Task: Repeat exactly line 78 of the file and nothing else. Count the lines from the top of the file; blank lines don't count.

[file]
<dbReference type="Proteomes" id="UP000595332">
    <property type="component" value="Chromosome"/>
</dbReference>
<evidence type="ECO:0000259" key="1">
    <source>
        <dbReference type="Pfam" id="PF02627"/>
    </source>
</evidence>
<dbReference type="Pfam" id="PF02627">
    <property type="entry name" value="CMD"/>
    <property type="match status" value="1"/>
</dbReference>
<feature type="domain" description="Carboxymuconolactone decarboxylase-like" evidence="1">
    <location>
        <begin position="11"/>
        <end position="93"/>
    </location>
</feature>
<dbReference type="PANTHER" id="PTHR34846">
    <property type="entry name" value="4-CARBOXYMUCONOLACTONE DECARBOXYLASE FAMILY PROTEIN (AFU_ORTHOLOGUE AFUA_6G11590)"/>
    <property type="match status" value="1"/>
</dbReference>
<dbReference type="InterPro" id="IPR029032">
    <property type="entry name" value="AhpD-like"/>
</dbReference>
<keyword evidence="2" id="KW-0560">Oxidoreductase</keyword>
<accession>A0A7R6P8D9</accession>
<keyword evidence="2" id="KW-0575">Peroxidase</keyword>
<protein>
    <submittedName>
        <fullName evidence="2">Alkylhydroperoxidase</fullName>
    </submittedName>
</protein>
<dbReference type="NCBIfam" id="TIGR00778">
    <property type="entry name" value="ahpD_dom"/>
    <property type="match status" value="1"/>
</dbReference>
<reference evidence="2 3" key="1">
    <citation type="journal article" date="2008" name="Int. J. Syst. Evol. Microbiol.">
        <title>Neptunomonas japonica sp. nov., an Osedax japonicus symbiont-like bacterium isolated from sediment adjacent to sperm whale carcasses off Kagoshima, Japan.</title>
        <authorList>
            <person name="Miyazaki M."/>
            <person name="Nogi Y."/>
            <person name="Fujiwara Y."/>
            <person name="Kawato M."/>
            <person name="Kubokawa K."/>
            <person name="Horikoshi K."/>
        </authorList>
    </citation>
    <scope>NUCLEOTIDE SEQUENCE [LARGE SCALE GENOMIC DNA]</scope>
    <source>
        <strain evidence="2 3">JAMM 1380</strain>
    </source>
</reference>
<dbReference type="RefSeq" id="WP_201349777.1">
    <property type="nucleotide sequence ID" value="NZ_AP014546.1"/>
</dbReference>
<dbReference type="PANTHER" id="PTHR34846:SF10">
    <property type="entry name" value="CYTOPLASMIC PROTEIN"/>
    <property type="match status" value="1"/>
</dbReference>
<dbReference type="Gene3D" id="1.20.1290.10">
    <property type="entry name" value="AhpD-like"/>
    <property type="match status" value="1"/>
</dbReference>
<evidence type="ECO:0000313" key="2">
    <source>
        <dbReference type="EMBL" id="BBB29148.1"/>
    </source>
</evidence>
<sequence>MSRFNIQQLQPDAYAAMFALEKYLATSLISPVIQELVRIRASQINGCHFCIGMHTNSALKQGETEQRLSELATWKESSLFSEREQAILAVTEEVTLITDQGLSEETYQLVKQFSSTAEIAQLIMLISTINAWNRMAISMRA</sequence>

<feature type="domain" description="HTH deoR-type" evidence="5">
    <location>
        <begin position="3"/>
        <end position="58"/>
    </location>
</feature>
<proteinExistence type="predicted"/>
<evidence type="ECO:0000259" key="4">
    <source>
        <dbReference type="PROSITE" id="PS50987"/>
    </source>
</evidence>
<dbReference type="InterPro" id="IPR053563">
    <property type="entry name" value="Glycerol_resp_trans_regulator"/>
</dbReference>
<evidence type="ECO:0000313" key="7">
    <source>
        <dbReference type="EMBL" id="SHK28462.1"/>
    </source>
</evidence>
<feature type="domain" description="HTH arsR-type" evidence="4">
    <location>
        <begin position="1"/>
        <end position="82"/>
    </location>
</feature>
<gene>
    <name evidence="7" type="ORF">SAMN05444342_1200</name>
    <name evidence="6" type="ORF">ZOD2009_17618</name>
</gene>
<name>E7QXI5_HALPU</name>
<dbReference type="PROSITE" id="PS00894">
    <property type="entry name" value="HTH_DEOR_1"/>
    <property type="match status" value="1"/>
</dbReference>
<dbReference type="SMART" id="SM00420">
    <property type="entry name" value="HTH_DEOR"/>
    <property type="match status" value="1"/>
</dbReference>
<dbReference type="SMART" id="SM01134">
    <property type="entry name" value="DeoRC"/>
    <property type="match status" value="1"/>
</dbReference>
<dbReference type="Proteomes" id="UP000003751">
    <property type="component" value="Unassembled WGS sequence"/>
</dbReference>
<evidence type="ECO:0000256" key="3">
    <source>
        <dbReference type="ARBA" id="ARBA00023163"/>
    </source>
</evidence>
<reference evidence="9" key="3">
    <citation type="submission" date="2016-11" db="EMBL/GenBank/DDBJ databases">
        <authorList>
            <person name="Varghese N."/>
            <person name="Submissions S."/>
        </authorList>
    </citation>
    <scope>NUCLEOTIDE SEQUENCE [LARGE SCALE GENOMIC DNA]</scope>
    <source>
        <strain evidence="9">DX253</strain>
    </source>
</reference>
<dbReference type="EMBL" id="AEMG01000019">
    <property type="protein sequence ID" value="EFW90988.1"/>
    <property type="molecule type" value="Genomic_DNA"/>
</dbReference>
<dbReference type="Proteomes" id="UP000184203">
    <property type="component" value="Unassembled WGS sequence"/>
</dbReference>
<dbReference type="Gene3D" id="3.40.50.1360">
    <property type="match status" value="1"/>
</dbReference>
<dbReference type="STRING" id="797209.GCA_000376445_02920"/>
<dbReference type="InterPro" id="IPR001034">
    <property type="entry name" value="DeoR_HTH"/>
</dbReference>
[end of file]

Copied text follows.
<proteinExistence type="predicted"/>